Snob are a London quartet. A bit difficult to find much info on them, as they’ve chosen the deep underground route (no fbook, &etc.), but it seems Snob features members of other bands we heart, like Good Throb. To date, the band have put out two long-form 7” (i.e., not just a-side/b-side singles), as well as a track for an issue of the Another Subculture cassette magazine – all available via their bandcamp page – and recently released an excellent self-titled debut long-player.
Snob (the LP) is a fine dose of old school (UK ’82, anarcho) hardcore; that familiar wall of noise as potent a message-bearer as ever. Here, the ferocity of the playing is further enhanced by the vocal tone, which veers from sneering disaffection (“Lycra Daddy”), to (barely) restrained contempt (“Punisher”), to outright desperation (“Stuck”). The lyrical sardonicism – the etymology of which may trace as “curling one’s lips back at evil” (at least according to wikipedia, and I’m going with it, since it seems apt) – is no more potent than on album highlight, “Sex Contract”, where the lead singer’s almost earnest tone while delivering lines like “my guy’s so smart/he suggested I give/consent via an app/so I don’t change my mind/and make accusations…/he’s so sensitive/I’m so respectful” makes them cut deeper, as much tear- as rage-inducing. It’s this kind of album that draws me back to this kind of music – not because it makes me feel younger (I wish), but because the issues covered are ever-present, many in arguably more insidious forms, and this kind of inspired raging is still needed.
The Snob LP is available now, on the ever fab La Vida Es Un Mus – buy it here. Snob also appear to have a show coming up in London on March 31 – deets here.
Patsy are a New Orleans-based quartet. After a series of excellent singles over the past couple of years, the band recently released their debut ‘mini’-LP, LA Women.
Where prior singles tended to stay firmly in the hardcore lane, LA Women finds Patsy blending an inspired mix of surf, garage, 80s hardcore, skewed 80s new wave, and garage. Their straight ahead hardcore jams – including a re-recorded version of “Nazis are so Plain” from their 2015 demo – bear a slippery quality that reminds of DKs, particularly in the woozy guitar work (see, in particular, album highlight “Society Ape”, which sounds melodically like a DKs/Damned mashup). Elsewhere, tracks like the excellent “Heathen” and opener “Count it Down” bristle with a-go-go worthy garage energy.
LA Women is out now, courtesy of the ever-excellent La Vida Es Un Mus (seriously, check the roster). Patsy have a few tour dates forthcoming, which can be found below and on their bandcamp. Here’s hoping for more soon (including a date closer to thegrindinghalt HQ – *cough*).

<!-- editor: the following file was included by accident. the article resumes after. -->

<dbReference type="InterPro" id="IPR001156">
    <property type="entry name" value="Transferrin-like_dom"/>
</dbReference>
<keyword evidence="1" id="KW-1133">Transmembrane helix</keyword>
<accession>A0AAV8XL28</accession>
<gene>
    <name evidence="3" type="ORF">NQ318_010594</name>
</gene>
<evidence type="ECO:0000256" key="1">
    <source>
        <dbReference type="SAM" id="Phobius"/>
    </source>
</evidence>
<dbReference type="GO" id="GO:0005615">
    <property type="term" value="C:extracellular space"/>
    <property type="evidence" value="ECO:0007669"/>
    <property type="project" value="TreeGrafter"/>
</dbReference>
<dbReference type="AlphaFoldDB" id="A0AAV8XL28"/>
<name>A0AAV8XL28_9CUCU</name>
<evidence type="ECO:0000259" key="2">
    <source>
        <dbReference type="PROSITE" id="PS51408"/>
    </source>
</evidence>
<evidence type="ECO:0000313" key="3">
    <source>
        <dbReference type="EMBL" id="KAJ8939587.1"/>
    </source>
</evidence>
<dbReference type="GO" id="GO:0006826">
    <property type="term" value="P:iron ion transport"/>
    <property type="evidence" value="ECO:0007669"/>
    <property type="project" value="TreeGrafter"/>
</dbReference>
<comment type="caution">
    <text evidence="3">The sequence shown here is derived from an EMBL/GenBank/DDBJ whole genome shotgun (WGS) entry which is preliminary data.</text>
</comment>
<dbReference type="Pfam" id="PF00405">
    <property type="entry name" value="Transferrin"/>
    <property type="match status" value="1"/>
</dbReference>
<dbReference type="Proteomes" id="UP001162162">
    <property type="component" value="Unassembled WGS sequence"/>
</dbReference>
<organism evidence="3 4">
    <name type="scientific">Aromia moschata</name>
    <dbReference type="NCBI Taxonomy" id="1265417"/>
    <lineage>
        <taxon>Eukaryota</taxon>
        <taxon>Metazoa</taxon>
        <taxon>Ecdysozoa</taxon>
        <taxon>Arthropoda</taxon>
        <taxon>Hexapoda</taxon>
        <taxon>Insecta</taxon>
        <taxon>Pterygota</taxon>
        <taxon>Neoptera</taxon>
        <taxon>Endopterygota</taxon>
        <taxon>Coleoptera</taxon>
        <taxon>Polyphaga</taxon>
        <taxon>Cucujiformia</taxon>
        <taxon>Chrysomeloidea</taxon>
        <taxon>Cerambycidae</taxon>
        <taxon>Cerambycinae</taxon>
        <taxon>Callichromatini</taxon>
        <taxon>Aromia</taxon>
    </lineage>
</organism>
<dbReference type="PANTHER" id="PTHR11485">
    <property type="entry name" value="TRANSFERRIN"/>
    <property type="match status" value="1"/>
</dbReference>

10/12 Montreal @ L’Escogriffe
10/13 Toronto @ Sneaky Dee’s
10/15 Detroit @ Help!
10/16 Chicago @ TCC Gallery
10/17 St Louis @ B Line
10/18 Memphis @ Murphy’s
Rata Negra, Oído Absoluto (La Vida Es Un Mus, 1/25/2017)
Violeta (bass, lead vocals), Fa (guitar, vocals) and Pablo (drums) make up Madrid-based Rata Negra. Following 2014’s Corasones EP, the band released their brilliantly confident full-length debut, Oído Absoluto, in January.
I think Oído Absoluto, in english, means something roughly equivalent to ‘perfect pitch’ (or having an ear for music/tone), but I don’t trust online translation and I don’t speak very good Spanish, so apologies if I’ve missed the mark. In any event, by whatever name (or any other name) the album is a killer set containing elements of skate punk, late 70s punk and new wave, even some surf and power pop, with an opening one-two punch (band manifesto “Ratas”; “Gente”) among the best you’ll hear this year. Visions of early Blondie (“Aguas Negras”), Buzzcocks (“Ellos Dicen”), and Agent Orange (“Lo Oscuro”) funning about, but with a darker production sheen underscoring lyrical themes of discontentment, alienation and death, surrounded by (actual and metaphorical) rats. The frustration conveyed through the shout/sung lyrics, and reflected in the stabs of guitar and cracking snares is palpable but unlike, say, the roiling indignation sometimes heard in hardcore, this anger feels more born of desperation; of observing and feeling but seeing no change. Possibly less visceral, but no less affecting, it should appeal to those who like their punk aggressive and those who like it with smart, tightly-crafted melodies. Why not both?